The Washington Post recently published a blog that suggests there is no evidence that interviewing job applicants prompt better hiring decisions.
My own 143 years of experience in the recruitment industry (that's dog years by the way) has brought me to a place where I find myself agreeing with this premise.
I’ve seen too many candidates who have almost totally matched the brief I’ve been working to, not get the job. Sometime I’ve even squirmed with embarrassment for the Line Manager when listening to their attempted rationale for hiring someone, when all they really wanted to say was “I've just got a hunch about this candidate".
So what do we do about recruitment selection to make it fairer for everybody concerned?
This is a tough one and I’m sure it’s a question that the Recruitment Futurologists (the planets true “failed recruiters”) will dissect to death over the coming months.
So, putting on my borrowed recruitment futurology hat, I pondered this same question for what felt like a lifetime, but was in fact only 7½ minutes.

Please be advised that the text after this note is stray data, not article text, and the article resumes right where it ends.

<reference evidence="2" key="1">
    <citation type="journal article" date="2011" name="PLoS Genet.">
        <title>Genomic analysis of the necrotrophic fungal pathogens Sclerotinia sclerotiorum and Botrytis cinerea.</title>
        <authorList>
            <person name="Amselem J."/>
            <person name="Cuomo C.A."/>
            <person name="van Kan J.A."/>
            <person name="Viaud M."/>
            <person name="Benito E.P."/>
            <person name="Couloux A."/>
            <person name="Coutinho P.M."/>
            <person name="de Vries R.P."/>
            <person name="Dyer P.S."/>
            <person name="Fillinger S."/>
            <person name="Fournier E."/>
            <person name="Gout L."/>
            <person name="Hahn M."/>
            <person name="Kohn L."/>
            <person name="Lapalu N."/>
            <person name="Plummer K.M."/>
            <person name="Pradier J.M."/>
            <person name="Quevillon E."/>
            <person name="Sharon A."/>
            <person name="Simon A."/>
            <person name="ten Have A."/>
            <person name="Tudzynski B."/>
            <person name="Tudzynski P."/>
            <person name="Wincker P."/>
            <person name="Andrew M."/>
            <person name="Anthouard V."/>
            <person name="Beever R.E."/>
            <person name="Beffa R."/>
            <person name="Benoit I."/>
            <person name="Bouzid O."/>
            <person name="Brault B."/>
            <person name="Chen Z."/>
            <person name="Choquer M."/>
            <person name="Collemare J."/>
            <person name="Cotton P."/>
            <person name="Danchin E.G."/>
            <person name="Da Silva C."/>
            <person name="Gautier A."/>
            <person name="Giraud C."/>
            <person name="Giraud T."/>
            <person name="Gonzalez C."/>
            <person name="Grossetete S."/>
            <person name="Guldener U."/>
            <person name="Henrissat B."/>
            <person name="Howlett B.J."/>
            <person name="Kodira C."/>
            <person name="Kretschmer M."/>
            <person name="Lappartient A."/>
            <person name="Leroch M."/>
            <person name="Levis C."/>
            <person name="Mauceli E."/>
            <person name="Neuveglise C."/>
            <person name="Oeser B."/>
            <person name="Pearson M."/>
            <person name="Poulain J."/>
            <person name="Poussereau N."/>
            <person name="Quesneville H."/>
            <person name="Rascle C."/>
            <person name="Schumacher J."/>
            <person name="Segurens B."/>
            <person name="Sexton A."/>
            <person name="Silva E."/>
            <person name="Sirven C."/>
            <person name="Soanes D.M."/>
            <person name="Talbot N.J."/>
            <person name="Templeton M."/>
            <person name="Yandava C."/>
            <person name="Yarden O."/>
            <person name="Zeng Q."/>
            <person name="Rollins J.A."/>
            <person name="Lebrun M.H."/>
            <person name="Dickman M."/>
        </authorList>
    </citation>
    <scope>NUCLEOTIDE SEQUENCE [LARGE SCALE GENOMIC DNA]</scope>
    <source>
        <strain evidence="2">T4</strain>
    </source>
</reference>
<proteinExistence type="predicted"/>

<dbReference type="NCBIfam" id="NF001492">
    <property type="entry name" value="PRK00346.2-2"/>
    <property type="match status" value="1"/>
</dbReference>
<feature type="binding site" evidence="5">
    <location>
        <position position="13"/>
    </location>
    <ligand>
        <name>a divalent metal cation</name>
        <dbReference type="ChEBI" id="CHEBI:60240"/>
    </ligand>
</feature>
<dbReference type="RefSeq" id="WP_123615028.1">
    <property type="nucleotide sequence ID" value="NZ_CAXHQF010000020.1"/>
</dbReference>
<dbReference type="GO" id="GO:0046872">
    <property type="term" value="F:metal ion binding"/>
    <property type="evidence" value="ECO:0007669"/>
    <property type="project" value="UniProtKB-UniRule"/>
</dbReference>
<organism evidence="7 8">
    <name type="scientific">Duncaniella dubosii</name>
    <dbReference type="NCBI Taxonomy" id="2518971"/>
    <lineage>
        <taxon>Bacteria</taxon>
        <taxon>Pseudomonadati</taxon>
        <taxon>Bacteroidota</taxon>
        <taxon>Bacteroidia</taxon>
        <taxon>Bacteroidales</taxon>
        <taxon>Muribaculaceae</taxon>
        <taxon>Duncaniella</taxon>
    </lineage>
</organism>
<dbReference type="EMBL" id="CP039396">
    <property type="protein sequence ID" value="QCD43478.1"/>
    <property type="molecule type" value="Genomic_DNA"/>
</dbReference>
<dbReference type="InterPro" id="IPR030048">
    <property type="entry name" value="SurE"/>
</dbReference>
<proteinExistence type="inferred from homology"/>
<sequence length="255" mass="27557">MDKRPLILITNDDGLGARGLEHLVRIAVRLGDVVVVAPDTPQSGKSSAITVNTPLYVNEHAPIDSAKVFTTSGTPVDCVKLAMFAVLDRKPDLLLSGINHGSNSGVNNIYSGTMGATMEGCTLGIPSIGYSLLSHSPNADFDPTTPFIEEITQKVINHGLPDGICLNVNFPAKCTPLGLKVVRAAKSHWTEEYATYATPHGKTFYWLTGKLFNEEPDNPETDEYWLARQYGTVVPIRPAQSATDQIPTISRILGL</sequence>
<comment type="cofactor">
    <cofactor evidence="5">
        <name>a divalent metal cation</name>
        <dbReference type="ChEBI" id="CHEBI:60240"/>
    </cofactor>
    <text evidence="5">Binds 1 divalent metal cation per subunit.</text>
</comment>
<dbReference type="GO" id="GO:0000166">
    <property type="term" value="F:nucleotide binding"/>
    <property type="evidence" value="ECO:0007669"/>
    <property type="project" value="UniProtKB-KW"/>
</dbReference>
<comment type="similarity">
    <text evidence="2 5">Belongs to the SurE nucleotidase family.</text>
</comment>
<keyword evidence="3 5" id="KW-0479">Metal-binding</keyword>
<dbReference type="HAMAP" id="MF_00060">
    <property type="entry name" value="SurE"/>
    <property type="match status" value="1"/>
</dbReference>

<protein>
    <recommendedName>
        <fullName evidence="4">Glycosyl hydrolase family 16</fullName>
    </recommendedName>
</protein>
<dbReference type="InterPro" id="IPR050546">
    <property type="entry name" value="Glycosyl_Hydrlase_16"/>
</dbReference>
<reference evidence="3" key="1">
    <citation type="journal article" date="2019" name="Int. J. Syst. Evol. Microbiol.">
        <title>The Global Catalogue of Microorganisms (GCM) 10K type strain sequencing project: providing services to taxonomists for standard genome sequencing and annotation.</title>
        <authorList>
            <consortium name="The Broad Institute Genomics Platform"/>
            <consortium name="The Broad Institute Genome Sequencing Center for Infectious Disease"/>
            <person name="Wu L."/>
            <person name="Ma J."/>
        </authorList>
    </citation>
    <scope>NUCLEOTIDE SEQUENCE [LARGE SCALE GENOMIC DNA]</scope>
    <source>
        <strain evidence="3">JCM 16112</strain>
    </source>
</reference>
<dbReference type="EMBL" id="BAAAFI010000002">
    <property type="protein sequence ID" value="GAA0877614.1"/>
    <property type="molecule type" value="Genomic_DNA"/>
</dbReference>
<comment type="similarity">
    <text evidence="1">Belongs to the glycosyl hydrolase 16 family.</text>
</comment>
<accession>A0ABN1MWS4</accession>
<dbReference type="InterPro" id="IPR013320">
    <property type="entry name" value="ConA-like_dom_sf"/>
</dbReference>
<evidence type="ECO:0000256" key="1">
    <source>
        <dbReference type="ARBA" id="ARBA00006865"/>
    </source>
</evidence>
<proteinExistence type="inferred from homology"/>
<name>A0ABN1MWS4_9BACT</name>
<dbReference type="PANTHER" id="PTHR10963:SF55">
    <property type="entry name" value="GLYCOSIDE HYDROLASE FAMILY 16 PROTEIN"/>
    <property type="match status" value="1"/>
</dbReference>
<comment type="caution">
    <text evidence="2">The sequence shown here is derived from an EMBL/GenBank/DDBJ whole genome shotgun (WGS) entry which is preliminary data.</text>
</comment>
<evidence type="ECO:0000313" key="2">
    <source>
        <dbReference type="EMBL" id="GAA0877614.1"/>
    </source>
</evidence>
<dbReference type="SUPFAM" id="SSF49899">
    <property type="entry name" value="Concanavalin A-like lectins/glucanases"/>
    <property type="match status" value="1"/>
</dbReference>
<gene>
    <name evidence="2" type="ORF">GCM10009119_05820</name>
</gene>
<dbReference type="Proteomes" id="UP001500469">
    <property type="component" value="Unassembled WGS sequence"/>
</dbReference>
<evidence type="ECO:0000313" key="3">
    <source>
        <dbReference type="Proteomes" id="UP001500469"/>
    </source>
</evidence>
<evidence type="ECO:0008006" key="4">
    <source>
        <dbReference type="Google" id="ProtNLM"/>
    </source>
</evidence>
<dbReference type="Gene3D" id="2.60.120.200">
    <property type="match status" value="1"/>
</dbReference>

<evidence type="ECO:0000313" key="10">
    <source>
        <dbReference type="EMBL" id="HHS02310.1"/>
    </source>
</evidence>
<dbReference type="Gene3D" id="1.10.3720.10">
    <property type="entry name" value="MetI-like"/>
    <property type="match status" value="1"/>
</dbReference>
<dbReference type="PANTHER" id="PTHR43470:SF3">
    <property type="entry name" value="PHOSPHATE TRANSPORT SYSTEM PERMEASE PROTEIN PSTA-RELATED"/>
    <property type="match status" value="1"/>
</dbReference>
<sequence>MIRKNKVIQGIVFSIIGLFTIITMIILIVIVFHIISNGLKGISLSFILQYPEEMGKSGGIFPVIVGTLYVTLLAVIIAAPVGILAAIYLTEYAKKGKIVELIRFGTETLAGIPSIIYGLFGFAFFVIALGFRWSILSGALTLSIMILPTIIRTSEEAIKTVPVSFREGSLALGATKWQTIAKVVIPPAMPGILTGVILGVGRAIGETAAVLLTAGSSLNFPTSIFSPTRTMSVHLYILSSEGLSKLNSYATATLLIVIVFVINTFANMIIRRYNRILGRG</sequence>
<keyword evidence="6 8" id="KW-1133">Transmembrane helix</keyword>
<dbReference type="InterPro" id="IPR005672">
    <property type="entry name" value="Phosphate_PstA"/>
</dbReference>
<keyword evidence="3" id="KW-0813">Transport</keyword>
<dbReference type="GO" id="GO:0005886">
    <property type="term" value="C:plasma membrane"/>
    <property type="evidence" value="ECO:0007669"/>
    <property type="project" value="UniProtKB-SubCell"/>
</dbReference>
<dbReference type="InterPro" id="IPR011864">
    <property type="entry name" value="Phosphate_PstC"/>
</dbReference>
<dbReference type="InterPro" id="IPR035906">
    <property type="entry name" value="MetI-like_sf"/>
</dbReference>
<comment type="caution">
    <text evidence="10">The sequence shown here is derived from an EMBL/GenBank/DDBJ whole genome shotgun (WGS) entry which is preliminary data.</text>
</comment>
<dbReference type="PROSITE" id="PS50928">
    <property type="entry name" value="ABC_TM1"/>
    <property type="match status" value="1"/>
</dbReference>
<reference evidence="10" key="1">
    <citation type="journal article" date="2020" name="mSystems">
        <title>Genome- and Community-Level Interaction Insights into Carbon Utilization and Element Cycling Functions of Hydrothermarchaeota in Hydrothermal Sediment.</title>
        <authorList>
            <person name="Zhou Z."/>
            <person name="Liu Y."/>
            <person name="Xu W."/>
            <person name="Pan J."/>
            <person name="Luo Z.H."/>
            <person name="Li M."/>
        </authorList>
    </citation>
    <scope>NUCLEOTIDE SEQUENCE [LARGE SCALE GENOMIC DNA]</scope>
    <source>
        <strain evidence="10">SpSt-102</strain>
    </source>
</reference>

You put all of the shortlisted candidate’s names into a hat (or a big drum if it's a big shortlist) and basically do a prize draw. First name drawn gets the job, second name gets the job in case of a counter offer and the 3rd name gets an M&S voucher for 25 quid.
You could turn it into a bit of an event, get a few beers and nuts in and maybe Youtube it as the theme for a new employer branding video.
OK but seriously, what difference would it make to British industry if companies selected candidates this way? Would work performance really suffer some seismic shift downwards?
Think of all the management time could be saved not having to interview people to fill jobs, not to mention the reduction in stress.
No doubt some Big Data nerd will come along soon and tell me that this is the future. No wait, that’s what the Futurologists guys do, right?
Seriously, run with the Tombola idea for a while.